By Sohini Podder and Niket Nishant
(Reuters) -Billionaire Richard Branson’s Virgin Orbit, a small satellite launch service provider, is going public through a merger with a blank-check vehicle that values it at about $3.2 billion.
The deal with NextGen Acquisition Corp. II, announced on Monday, includes $100 million in funding from Boeing (NYSE:) Co, AE Industrial Partners and others in the form of private investment in public equity, or PIPE.
Virgin Orbit and rivals Firefly and Rocket Lab are among firms building miniaturized launch systems to capitalize on an expected boom in demand for compact satellites. They offer a unique “air-launch” method of sending satellites to orbit.
“We can turn any runway across the globe, from an airport into a spaceport, because we fly a (Boeing) 747,” said Chief Executive Officer Dan Hart, a former executive of the U.S. planemaker.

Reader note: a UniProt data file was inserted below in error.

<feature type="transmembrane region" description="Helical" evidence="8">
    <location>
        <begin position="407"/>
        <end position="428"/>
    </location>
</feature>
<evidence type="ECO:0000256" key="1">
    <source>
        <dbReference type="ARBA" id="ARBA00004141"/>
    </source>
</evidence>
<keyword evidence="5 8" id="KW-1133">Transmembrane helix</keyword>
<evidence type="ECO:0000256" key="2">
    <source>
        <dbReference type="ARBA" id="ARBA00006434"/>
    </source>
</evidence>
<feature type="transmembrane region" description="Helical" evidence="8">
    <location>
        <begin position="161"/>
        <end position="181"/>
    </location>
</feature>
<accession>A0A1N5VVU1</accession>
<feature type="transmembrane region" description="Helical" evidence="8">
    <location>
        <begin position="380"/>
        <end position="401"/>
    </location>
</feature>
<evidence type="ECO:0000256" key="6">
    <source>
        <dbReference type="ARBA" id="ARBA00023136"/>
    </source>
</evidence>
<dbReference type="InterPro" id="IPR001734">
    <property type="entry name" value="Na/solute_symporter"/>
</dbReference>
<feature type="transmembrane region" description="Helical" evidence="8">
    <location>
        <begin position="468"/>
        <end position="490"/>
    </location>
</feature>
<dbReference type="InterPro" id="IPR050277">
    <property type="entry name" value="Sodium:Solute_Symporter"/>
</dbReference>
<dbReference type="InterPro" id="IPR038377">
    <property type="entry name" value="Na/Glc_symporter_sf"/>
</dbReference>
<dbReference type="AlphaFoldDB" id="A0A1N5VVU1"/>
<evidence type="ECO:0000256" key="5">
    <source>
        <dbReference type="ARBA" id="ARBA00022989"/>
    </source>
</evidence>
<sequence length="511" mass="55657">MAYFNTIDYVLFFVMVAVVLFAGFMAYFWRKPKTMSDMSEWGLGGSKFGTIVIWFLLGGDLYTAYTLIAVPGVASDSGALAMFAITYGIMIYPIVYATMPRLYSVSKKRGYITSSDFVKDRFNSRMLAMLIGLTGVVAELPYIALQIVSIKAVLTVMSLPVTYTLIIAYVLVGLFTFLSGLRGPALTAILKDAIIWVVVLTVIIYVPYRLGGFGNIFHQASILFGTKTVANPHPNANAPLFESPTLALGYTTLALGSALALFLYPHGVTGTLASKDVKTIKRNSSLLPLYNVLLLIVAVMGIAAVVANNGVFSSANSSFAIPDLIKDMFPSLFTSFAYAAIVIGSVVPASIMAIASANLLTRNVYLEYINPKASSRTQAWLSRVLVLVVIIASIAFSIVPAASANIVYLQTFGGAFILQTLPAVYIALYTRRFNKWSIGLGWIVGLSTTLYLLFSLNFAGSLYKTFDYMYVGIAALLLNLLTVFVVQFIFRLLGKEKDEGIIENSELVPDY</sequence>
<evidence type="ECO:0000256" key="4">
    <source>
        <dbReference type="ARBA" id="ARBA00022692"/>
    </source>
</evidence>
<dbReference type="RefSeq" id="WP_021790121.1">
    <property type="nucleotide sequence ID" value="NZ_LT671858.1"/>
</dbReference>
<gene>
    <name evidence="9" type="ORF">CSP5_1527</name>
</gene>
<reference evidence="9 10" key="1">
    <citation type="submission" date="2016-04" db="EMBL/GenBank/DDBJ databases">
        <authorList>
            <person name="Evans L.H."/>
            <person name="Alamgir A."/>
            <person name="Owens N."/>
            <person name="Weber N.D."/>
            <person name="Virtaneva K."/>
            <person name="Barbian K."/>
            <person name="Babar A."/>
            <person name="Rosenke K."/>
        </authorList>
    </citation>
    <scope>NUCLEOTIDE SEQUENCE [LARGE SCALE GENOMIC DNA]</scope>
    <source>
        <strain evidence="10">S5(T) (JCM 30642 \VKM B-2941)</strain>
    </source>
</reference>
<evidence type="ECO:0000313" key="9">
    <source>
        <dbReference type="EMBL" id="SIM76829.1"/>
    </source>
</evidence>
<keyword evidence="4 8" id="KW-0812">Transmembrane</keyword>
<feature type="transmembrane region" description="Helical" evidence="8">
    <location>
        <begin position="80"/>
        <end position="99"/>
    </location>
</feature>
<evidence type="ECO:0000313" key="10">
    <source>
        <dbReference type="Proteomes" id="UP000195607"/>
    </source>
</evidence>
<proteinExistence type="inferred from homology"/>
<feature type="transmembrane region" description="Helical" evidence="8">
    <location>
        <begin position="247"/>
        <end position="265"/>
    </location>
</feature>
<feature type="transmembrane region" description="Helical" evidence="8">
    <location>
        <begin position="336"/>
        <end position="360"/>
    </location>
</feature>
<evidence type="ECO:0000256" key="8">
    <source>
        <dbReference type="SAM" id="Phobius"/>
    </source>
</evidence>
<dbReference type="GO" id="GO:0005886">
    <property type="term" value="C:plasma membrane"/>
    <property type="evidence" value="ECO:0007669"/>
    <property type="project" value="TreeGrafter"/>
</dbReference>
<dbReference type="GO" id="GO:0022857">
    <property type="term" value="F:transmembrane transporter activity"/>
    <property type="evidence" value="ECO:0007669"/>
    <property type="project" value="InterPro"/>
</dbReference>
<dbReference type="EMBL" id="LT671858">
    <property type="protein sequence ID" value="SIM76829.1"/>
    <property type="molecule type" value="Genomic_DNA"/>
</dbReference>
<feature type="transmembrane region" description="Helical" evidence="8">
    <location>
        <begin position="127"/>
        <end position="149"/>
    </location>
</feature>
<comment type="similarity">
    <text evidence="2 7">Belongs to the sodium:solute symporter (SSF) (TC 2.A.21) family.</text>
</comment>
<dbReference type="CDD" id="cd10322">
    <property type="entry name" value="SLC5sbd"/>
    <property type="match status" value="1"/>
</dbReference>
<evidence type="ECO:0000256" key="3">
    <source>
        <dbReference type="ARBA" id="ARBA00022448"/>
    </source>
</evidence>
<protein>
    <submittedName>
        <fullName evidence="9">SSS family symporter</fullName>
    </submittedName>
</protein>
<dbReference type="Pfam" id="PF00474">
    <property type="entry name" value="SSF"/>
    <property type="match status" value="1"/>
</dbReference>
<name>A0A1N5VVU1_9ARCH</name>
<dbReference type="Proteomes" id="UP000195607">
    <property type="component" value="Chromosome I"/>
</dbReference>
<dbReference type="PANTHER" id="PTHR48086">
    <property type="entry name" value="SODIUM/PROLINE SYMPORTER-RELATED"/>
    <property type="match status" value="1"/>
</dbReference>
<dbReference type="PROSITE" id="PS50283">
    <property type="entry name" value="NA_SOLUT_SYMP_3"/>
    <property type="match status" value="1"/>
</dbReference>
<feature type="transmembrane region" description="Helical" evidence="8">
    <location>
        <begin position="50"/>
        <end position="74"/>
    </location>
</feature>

The rocket has to “start work” when it is already at 35,000 feet, reducing carbon use by 90%, Hart said in an interview.
He added the company was pursuing $4 billion in opportunities and had $300 million in backlogs across contract and launch service deals, among others. It won a $35 million contract in 2020 from the U.S. Space Force for three missions.
Spun-off from Branson’s space tourism company Virgin Galactic Holdings (NYSE:) Inc in 2017, Virgin Orbit reached space for the first time in January when it delivered ten NASA satellites to orbit, after a failed attempt last year.
The deal is expected to provide $483 million in proceeds to the combined company, which will list on the Nasdaq under the symbol “VORB” after the merger.
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